From the Associated Press
It's "The Peony Pavilion" on tour in Hong Kong _ a rare display of Kungqu _ among China's most sophisticated forms of traditional Chinese opera.
It's a far cry from the Britney Spears or Usher that modern-day Chinese-speaking youngsters typically bob their heads to. But Kunqu conservationists are hoping an updated version of a classic love story, performed by young actors, will help protect a more than 500-year old oral tradition classified by the U.N. as a "masterpiece of oral and intangible heritage of humanity" in 2001.
Peking Opera and Cantonese Opera are some of the better known forms of traditional Chinese opera. Kunqu, known as "the mother of 100 operas," predates and is credited as an influence to both forms.
It originated in the area of Kunshan in eastern China. Kunqu is Chinese opera performed in the local dialect of Kunshan.
Kunqu is known for its superb artistry, said Cheng Pei-kai, a Chinese culture scholar and consultant to "The Peony Pavilion."
"In its history of more than 500 years, especially in the most recent 400 years, its artistic accomplishment, meticulousness and detail is the best among Chinese traditional opera," he said.
Indeed, Kunqu is highly refined. In the latest touring edition of "The Peony Pavilion," the performers show off elaborate footwork and hand gestures over a nine-hour production. The lead actress is gentle, daintily curling her fingers while the male lead maneuvers his hands with more authority.
One sexually suggestive scene is expressed by the movement and entanglement of sleeves.
While Kunqu been performed continuously for more than five centuries, it was badly hurt by China's invasion by the Japanese and its internal political upheaval in the 20th century, which saw a civil war and brutal political campaigns launched by the victors of that war, the Chinese Communist Party.
Performers skilled in Kunqu became an endangered breed. There is only one living member of a generation of Kunqu masters trained in the 1920s. Their disciples are now in their 60s.
Sensing an urgency to preserve the tradition, famed Taiwanese novelist and Kunqu lover Kenneth Pai staged a new rendition of "The Peony Pavilion," one of the classics of the Kunqu canon written by Tang Xianzu, to cultivate a new generation of Kunqu actors and audiences.
He hired two Kunqu masters to teach a new generation of performers.
"It's a big problem. That's why I was so anxious to train the young actors," said Pai, also a retired Chinese literature professor who taught at the University of California at Santa Barbara.
It's not the first modern re-staging of "The Peony Pavilion." U.S. theater director Peter Sellars mounted an experimental, avant-garde version that debuted in Vienna in 1998. Sellars used TV monitors on stage and portrayed the lead characters as American teenagers. Chinese-American director Chen Shizheng produced a complete, 55-act, 20-hour version in New York in 1999.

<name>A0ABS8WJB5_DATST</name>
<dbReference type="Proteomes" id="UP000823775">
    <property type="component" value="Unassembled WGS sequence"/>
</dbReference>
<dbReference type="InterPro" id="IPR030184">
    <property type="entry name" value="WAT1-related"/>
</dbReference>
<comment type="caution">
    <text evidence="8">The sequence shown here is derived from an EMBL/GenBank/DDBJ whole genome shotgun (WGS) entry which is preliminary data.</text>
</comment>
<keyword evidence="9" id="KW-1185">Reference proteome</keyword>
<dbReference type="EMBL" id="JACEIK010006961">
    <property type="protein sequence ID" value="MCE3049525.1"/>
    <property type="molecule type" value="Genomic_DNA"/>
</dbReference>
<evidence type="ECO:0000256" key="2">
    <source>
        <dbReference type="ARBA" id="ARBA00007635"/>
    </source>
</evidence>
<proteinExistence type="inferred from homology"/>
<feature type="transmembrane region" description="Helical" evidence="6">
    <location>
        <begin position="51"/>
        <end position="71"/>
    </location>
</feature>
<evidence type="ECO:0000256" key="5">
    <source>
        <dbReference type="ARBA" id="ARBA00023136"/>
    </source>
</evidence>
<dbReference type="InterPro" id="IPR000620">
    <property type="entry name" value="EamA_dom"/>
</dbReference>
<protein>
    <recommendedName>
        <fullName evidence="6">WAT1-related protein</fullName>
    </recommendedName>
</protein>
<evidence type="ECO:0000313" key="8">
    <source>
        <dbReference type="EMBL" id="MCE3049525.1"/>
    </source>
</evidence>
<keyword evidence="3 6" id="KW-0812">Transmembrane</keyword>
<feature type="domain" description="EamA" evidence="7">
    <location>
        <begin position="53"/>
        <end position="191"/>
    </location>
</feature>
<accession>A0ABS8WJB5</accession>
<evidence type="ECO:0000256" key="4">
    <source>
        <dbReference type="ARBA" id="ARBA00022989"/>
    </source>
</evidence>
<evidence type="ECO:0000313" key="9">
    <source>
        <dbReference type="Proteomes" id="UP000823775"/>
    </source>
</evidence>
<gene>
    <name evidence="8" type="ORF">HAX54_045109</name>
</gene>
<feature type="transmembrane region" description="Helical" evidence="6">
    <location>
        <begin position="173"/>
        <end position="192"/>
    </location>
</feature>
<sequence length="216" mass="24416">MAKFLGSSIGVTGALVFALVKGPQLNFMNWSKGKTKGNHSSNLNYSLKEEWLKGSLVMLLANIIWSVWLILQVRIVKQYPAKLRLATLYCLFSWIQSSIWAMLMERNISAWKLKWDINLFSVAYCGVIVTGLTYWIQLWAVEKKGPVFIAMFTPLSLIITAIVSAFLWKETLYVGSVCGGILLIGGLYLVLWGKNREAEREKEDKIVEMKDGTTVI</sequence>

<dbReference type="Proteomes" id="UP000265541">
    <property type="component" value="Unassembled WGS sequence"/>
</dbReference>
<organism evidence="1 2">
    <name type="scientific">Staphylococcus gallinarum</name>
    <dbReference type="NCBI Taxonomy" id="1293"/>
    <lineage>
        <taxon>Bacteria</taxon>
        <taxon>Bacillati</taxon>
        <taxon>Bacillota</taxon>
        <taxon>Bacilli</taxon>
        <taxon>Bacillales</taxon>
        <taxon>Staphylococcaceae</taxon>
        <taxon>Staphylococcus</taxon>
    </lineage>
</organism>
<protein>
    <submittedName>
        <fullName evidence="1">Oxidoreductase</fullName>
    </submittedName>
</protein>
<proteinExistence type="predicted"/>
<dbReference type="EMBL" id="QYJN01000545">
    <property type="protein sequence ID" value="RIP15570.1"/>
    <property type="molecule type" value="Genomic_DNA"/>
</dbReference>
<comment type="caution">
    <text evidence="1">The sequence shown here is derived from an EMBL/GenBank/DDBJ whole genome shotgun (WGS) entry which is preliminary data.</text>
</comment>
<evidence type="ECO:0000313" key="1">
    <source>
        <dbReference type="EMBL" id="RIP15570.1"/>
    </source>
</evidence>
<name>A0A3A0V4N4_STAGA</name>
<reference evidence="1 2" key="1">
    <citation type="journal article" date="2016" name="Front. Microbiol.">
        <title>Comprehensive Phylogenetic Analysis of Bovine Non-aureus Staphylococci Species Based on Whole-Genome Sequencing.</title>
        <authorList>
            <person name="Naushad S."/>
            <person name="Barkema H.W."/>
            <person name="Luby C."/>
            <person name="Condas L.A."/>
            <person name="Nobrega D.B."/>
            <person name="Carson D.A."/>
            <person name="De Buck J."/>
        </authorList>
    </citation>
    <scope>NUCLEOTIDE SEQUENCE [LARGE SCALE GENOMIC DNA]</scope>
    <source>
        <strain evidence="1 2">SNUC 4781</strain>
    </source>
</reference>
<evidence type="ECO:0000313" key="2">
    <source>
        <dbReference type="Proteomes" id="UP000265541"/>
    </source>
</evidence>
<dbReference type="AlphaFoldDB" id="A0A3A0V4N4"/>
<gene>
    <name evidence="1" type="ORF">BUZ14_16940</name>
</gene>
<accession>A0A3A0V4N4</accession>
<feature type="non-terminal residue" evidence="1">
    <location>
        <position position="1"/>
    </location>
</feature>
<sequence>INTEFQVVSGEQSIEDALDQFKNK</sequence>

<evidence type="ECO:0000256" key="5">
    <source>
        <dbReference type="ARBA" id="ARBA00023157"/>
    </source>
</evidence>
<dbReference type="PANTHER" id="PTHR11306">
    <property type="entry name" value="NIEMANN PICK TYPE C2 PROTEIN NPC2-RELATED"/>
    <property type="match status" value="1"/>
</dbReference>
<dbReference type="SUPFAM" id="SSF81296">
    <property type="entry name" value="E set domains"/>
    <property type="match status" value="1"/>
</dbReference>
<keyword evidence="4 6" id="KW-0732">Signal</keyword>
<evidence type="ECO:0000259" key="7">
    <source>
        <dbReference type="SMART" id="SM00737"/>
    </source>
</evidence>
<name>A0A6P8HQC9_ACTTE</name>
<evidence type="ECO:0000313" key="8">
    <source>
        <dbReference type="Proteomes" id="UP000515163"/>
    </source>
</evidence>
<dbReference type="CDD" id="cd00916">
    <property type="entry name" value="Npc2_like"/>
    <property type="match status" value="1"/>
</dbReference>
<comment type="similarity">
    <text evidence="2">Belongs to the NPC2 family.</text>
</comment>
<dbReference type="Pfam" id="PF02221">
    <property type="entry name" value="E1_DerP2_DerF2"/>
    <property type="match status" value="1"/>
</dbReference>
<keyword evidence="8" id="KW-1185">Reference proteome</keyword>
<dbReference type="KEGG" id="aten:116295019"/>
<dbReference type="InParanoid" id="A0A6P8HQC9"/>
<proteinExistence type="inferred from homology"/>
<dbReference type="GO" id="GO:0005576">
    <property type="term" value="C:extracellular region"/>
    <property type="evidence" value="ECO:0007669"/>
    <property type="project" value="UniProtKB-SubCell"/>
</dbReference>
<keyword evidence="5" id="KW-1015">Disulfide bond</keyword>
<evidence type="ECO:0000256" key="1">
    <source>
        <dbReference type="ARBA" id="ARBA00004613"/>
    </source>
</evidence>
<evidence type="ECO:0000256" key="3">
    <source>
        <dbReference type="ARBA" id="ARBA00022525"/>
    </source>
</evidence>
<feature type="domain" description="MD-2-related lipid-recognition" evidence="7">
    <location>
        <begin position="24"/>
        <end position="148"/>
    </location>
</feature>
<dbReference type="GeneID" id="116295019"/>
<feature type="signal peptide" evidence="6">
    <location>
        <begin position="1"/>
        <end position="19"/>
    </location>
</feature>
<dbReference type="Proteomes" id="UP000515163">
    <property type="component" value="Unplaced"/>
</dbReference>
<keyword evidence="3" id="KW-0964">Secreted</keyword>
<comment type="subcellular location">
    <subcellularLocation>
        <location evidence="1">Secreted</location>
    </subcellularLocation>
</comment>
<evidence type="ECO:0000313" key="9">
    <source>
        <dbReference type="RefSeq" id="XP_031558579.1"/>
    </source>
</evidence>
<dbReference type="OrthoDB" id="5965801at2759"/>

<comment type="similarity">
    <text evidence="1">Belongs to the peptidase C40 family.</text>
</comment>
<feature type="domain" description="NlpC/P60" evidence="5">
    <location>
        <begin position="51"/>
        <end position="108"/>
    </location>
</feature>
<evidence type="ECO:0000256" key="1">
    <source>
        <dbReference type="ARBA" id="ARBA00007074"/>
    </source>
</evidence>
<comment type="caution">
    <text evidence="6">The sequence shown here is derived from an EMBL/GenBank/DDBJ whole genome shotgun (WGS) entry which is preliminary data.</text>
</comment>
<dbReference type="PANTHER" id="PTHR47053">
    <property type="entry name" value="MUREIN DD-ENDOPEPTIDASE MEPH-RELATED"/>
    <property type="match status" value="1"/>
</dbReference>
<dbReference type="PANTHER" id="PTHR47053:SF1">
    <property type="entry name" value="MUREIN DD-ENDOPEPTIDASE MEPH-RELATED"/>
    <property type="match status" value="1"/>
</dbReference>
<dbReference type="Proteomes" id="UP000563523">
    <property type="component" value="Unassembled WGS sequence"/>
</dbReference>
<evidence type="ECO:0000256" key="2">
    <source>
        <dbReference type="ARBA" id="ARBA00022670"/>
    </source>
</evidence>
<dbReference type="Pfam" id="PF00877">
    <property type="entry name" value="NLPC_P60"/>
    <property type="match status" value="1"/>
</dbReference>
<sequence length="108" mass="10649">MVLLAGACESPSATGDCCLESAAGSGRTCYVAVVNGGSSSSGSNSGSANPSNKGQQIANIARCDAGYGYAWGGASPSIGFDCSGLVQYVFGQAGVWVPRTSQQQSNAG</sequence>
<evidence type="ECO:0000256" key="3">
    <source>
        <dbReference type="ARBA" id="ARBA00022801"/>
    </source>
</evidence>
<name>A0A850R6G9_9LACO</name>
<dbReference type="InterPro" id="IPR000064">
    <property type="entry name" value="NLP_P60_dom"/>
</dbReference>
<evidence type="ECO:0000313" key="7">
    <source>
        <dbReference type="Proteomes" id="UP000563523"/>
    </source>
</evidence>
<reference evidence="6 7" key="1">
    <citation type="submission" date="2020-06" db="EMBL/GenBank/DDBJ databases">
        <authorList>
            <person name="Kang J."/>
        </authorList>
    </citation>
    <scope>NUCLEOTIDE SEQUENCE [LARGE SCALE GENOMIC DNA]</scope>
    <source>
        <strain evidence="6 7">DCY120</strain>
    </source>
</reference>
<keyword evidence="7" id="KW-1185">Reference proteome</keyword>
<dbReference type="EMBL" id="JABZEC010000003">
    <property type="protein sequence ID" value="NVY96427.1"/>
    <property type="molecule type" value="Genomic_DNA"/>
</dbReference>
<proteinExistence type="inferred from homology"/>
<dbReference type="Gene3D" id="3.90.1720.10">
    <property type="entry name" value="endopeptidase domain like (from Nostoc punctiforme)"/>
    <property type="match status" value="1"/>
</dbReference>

Pai's version is a traditional rendition, but it's also tailored for the modern audience. It only comprises 27 scenes, runs nine hours, compared to Chen's 20, and it focuses on the love story in the play.
"The Peony Pavilion" is the story of Du Liniang, a daughter of an ancient Chinese official who comes back from the dead to unite with her love interest, scholar Liu Mengmei. The 1598 romance is something of a feminist statement for Du's determination to be with her true love Liu, in an age when arranged marriage was common.
Pai cast novices Yu Jiulin and Shen Fengying as Du and Liu.
Production director Wang Shiyu, the Kunqu master who trained Yu, said Yu and Shen were selected "using the standards of a beauty pageant."
The lead performers are "so youthful and beautiful," said Catherine Swatek, a University of British Columbia professor who wrote the book, "Peony Pavilion Onstage: Four Centuries in the Career of a Chinese Drama."
To make the high-pitched song of the actors more accessible, in the Hong Kong production, electronic boards by the stage displayed the lyrics in both English and Chinese.
Another factor of the play that may appeal to youngsters is Tang's flouting of sexual taboo. When Du meets Liu in a dream, the scholar openly flirts with Du. "Open the fastening at your neck/Loosen the girdle at your waist," Liu says. At least one past version of the play has been ruled "pornographic" by Chinese authorities.
Pai says the play so far has been a success, performing 72 times before more than 100,000 people across China, Hong Kong and Taiwan since its debut in April 2004. Now it's about to take on the U.S. with a tour of University of California campuses kicking off on Sept. 15.
Artistic Director Zhang Jiqing, who trained Du, said she and Wang are happy with the young actors' progress, which Pai characterized as "total transformation."
"As teachers, we are very relieved," Zhang said.
Published: Thursday, July 20, 2006
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